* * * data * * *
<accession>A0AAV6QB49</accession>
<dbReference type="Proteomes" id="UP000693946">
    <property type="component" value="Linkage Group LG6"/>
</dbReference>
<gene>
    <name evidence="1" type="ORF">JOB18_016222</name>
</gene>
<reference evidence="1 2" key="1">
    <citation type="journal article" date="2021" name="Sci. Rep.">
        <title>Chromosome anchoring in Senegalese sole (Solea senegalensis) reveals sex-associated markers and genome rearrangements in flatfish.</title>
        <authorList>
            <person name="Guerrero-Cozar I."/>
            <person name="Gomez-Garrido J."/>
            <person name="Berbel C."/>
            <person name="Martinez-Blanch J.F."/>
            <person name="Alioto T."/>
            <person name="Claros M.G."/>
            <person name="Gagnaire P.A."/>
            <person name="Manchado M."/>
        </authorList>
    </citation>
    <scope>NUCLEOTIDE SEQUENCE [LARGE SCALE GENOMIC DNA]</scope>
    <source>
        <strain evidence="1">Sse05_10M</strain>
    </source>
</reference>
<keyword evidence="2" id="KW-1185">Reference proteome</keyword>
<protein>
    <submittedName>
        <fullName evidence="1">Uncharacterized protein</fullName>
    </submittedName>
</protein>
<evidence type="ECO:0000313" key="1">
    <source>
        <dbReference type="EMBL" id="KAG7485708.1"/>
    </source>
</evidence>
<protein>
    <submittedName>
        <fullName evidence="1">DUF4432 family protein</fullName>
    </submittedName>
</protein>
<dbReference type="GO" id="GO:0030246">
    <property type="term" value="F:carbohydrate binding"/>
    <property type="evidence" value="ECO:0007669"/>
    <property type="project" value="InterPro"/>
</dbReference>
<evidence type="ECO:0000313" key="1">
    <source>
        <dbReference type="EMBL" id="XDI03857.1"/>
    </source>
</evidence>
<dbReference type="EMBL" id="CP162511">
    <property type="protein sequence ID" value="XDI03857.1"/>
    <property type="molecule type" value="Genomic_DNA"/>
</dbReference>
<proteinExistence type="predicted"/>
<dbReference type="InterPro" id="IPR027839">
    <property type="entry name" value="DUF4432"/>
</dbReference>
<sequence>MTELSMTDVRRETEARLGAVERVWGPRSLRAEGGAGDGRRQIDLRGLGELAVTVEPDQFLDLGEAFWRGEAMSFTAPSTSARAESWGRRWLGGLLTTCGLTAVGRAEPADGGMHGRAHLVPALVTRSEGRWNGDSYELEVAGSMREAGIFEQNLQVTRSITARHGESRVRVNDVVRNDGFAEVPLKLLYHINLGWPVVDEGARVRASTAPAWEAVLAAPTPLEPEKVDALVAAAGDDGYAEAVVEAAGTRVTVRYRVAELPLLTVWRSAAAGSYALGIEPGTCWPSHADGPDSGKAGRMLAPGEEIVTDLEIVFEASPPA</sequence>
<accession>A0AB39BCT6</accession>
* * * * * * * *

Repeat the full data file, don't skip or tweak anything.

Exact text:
<accession>A0AAV6QB49</accession>
<dbReference type="Proteomes" id="UP000693946">
    <property type="component" value="Linkage Group LG6"/>
</dbReference>
<gene>
    <name evidence="1" type="ORF">JOB18_016222</name>
</gene>
<reference evidence="1 2" key="1">
    <citation type="journal article" date="2021" name="Sci. Rep.">
        <title>Chromosome anchoring in Senegalese sole (Solea senegalensis) reveals sex-associated markers and genome rearrangements in flatfish.</title>
        <authorList>
            <person name="Guerrero-Cozar I."/>
            <person name="Gomez-Garrido J."/>
            <person name="Berbel C."/>
            <person name="Martinez-Blanch J.F."/>
            <person name="Alioto T."/>
            <person name="Claros M.G."/>
            <person name="Gagnaire P.A."/>
            <person name="Manchado M."/>
        </authorList>
    </citation>
    <scope>NUCLEOTIDE SEQUENCE [LARGE SCALE GENOMIC DNA]</scope>
    <source>
        <strain evidence="1">Sse05_10M</strain>
    </source>
</reference>
<keyword evidence="2" id="KW-1185">Reference proteome</keyword>
<protein>
    <submittedName>
        <fullName evidence="1">Uncharacterized protein</fullName>
    </submittedName>
</protein>
<evidence type="ECO:0000313" key="1">
    <source>
        <dbReference type="EMBL" id="KAG7485708.1"/>
    </source>
</evidence>
<protein>
    <submittedName>
        <fullName evidence="1">DUF4432 family protein</fullName>
    </submittedName>
</protein>
<dbReference type="GO" id="GO:0030246">
    <property type="term" value="F:carbohydrate binding"/>
    <property type="evidence" value="ECO:0007669"/>
    <property type="project" value="InterPro"/>
</dbReference>
<evidence type="ECO:0000313" key="1">
    <source>
        <dbReference type="EMBL" id="XDI03857.1"/>
    </source>
</evidence>
<dbReference type="EMBL" id="CP162511">
    <property type="protein sequence ID" value="XDI03857.1"/>
    <property type="molecule type" value="Genomic_DNA"/>
</dbReference>
<proteinExistence type="predicted"/>
<dbReference type="InterPro" id="IPR027839">
    <property type="entry name" value="DUF4432"/>
</dbReference>
<sequence>MTELSMTDVRRETEARLGAVERVWGPRSLRAEGGAGDGRRQIDLRGLGELAVTVEPDQFLDLGEAFWRGEAMSFTAPSTSARAESWGRRWLGGLLTTCGLTAVGRAEPADGGMHGRAHLVPALVTRSEGRWNGDSYELEVAGSMREAGIFEQNLQVTRSITARHGESRVRVNDVVRNDGFAEVPLKLLYHINLGWPVVDEGARVRASTAPAWEAVLAAPTPLEPEKVDALVAAAGDDGYAEAVVEAAGTRVTVRYRVAELPLLTVWRSAAAGSYALGIEPGTCWPSHADGPDSGKAGRMLAPGEEIVTDLEIVFEASPPA</sequence>
<accession>A0AB39BCT6</accession>